Clean Up the World This Weekend

What do the Nile River, Copacabana Beach and Sydney Harbor have in common? All three are targeted for clean up this weekend, along with hundreds of other sites worldwide, when 35 million volunteers from 122 countries will take part in this year’s Clean Up the World Weekend—celebrated
globally September 15-17—which is part of the ongoing Clean Up the World campaign.

The campaign, held in conjunction with the United Nations Environment Programme (UNEP), has grown steadily since it first began in 1993. Activities range from cleaning up small villages to overhauling entire countries. Many communities also implement recycling and educational programs, or initiate water and energy conservation projects.

Since the start of the campaign, Clean Up the World members worldwide have collected an estimated 3,574,991 tons of trash—enough to fill 5,710 Olympic-size swimming pools. Plastic, glass, metal and cigarette butts are among the most commonly found items every year.

“From the world’s iconic sites to the sites of significance to remote local communities, Clean Up the World campaign brings people together in a meaningful activity that changes their lives and environment for the better,” said campaign Chairman and Founder Ian Kiernan, Recipient of the Order of Australia, in a press release.

How It All Began

The Clean Up the World campaign started in 1989 when Kiernan, an Australian solo-yachtsman and builder was appalled by the amount of garbage he came across while sailing. He organized a clean up of the Sydney Harbor, during which some 40,000 volunteers removed rusted car bodies, plastic, glass bottles and cigarette butts from the water.

The campaign went global in 1993, with Sydney becoming the headquarters for the Clean Up the World campaign. Today, the organization brings together hundreds of members from around the world, ranging from local community groups to national campaigns, that carry out environmental projects throughout the year. The Clean Up the World Weekend, held in September each year, has the highest participation of all of the organization’s activities.

“Clean Up the World mobilizes people around a powerful idea—taking the challenge of environment and sustainable development to our front doors, our backyards, and everywhere else around the globe,” said UNEP Executive Director Achim Steiner in a press release. “It comes with another idea that UNEP strongly believes in: that what we consider waste and rubbish today could become a resource for tomorrow.”

A Global Effort

Clean Up the World is truly a global campaign. Of 624 Clean Up the World members in 2006, 207 come from Africa; 171 from Asia-Pacific; 82 from Europe; 138 from Latin America and the Caribbean; 11 from North America; and 16 from West Asia.

The countries with the highest participation in the Clean Up the World campaign this year are India, Nigeria, Argentina and Kenya. The countries participating in the Clean Up the World campaign for the first time in 2006 are Afghanistan, Albania, Guyana and Latvia.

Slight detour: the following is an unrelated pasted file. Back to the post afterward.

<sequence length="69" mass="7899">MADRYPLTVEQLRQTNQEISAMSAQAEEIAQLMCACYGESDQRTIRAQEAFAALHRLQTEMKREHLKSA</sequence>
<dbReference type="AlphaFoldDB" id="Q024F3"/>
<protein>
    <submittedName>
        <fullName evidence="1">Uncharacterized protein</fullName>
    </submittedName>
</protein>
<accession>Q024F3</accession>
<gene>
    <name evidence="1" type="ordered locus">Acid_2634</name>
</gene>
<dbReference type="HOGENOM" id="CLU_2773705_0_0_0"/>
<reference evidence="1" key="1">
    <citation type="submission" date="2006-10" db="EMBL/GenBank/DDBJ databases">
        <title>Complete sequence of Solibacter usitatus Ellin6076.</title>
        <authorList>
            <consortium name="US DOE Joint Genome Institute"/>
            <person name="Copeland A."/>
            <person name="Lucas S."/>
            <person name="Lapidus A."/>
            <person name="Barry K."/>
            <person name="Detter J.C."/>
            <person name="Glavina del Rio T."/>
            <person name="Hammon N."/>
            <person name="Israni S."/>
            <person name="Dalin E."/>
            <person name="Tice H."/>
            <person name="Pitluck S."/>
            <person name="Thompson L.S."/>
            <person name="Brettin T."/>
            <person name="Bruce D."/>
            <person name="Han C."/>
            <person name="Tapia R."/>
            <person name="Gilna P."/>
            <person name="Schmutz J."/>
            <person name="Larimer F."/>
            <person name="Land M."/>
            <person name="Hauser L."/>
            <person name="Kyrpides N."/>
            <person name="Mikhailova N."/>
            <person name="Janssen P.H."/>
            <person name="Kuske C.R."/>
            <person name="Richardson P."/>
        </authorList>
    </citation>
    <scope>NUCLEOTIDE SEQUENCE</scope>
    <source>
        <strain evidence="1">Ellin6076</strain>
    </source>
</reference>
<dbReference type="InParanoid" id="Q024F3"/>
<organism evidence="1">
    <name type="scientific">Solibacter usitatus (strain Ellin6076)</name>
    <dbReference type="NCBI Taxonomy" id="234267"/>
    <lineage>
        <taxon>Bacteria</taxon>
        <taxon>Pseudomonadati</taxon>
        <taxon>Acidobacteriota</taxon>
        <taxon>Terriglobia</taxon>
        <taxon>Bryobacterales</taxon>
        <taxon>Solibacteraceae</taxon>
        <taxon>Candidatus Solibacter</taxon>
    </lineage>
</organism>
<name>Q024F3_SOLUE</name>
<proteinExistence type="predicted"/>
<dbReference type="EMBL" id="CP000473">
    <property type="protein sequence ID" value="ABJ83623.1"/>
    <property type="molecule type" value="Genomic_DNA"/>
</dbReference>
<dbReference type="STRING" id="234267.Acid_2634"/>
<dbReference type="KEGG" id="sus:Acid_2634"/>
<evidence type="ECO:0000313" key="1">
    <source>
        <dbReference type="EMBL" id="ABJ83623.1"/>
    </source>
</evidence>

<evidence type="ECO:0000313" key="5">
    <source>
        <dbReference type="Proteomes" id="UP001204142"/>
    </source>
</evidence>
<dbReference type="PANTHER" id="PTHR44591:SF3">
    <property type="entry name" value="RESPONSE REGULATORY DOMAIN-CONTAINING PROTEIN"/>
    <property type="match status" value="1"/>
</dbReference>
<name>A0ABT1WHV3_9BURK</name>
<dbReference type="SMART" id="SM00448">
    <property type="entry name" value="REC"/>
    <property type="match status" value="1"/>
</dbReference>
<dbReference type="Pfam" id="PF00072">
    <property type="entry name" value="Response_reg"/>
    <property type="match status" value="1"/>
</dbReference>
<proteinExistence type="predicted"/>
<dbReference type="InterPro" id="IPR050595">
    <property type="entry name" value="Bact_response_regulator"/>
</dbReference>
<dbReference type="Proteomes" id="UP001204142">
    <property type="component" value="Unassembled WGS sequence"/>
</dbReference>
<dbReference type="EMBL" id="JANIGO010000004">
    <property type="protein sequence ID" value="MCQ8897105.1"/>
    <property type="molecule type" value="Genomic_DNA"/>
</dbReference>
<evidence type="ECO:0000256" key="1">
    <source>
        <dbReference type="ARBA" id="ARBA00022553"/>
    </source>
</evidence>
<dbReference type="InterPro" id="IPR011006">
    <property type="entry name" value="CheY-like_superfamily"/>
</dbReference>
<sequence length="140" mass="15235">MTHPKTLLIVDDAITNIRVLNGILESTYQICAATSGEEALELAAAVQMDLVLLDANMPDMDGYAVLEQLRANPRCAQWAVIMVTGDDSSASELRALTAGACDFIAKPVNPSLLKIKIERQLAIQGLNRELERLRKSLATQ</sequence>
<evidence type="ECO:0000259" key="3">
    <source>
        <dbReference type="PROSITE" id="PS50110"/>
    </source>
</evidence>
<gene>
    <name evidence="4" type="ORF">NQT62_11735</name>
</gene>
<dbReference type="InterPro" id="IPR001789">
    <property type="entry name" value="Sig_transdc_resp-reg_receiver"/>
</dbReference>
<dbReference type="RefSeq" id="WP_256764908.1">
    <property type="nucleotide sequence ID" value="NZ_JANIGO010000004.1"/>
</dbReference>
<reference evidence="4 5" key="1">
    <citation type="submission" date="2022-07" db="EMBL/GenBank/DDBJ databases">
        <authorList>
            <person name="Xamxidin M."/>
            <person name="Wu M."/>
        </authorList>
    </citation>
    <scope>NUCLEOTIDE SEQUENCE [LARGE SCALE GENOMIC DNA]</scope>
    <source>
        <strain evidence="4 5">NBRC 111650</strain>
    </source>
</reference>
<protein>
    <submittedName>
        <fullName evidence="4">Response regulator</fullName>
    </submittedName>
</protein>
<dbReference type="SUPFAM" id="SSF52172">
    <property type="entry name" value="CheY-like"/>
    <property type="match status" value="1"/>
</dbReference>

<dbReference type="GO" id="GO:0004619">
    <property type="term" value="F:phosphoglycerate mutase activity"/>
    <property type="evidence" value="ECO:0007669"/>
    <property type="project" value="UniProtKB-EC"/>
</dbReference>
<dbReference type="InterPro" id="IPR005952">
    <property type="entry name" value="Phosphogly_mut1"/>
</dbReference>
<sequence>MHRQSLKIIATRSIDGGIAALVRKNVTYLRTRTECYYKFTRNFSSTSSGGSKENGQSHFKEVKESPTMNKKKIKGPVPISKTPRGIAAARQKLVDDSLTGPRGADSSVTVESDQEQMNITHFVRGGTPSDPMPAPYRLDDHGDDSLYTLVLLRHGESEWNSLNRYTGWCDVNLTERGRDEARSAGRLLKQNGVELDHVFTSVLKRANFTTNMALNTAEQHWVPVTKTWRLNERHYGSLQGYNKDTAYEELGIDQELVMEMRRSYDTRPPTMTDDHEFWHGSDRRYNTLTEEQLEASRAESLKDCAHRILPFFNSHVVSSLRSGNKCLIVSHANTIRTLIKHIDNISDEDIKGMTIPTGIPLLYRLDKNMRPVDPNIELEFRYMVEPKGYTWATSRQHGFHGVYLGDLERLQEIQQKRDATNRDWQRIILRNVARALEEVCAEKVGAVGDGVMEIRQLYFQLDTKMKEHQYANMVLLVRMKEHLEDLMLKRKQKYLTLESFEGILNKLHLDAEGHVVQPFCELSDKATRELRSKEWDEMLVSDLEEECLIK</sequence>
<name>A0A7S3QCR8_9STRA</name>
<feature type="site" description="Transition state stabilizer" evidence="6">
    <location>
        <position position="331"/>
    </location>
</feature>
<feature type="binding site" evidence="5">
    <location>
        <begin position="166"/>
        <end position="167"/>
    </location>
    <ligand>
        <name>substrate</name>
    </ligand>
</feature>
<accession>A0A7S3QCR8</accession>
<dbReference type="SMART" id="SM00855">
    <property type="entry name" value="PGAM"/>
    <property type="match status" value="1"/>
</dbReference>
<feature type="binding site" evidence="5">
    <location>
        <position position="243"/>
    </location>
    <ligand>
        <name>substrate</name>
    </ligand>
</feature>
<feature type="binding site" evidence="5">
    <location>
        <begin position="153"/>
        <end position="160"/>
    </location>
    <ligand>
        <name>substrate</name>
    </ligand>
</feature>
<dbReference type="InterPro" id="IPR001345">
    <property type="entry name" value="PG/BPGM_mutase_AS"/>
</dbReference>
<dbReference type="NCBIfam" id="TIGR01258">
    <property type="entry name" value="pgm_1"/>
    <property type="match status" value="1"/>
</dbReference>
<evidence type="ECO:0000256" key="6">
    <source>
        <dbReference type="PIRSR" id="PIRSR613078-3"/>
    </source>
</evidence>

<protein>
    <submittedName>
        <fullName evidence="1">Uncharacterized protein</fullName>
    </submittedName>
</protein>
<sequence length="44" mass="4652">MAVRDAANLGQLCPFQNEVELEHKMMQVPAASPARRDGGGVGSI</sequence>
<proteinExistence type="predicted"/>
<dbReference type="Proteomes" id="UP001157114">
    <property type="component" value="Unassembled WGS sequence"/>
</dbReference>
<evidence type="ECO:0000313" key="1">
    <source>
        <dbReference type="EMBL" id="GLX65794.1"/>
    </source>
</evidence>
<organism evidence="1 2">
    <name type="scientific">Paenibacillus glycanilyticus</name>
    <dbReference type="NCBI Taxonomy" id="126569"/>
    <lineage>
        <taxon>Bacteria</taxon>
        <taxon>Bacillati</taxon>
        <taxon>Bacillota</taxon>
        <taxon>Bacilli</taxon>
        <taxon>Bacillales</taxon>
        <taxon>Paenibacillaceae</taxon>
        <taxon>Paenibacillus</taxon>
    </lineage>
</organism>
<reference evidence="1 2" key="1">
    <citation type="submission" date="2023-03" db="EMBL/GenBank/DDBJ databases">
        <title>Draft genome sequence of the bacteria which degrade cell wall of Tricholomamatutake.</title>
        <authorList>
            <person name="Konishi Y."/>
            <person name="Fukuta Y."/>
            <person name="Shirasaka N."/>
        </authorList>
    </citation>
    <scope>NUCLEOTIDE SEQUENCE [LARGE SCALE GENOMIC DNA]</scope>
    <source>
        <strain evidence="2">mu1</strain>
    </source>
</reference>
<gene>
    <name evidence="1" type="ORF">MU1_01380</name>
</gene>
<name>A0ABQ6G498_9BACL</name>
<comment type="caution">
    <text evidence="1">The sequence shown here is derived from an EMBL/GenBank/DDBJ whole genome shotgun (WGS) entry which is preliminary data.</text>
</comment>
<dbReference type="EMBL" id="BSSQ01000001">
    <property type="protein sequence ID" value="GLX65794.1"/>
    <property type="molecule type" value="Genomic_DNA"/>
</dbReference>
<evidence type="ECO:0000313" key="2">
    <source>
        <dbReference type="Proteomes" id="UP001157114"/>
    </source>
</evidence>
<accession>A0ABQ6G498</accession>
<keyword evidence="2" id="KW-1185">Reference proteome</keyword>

The following are just a sample of Clean Up the World activities that are taking place this weekend:

· Volunteers from fourteen countries across the Mediterranean Sea will engage in a wide range of activities, from underwater clean ups to environmental parades, in a joint effort to promote greener living in the region.

· In Egypt, the Arab Office for Youth and the Environment is focusing on the Clean Up the Nile initiative with 17 cities participating. The campaign seeks to highlight the importance of the Nile River for agriculture and development in a region prone to desertification.

· School children, divers, snorkellers and community volunteers will be cleaning up the world-famous Copacabana beach in Rio de Janeiro, Brazil. This clean up event is coordinated by Brazil’s popular TV show “Programa Na Praia” (“On the Beach”), which raises environmental awareness across the country.

· On the island of Newfoundland, off Canada’s Atlantic coast, Ocean Net volunteers will celebrate the 1000th marine clean up conducted since the group’s establishment in 1997 with underwater and beach clean ups at Topsail Beach.

· In the Chinese City of Shaoxing, situated in the Yangtze River delta, about 100 cycling enthusiasts will collect roadside rubbish during a bike ride on Clean Up the World weekend, targeting plastic bags and drink containers in particular.

· In Australia, where the Clean Up the World campaign started, volunteers will remove rubbish from the Sydney Harbor and Lane Cove National Park. Dozens more Australian volunteers will work with overseas communities as far as Ghana, the Philippines and the Kingdom of Tonga to help improve local environment and livelihoods, promoting this Australia-based campaign across the world.

“Many communities across the globe have faced uncertainty over the past year,” Kiernan said. “Clean Up the World is an opportunity to break down geographical and political barriers by working together to look after our shared environment. I encourage more groups to join us in creating greener cities and communities across the world.”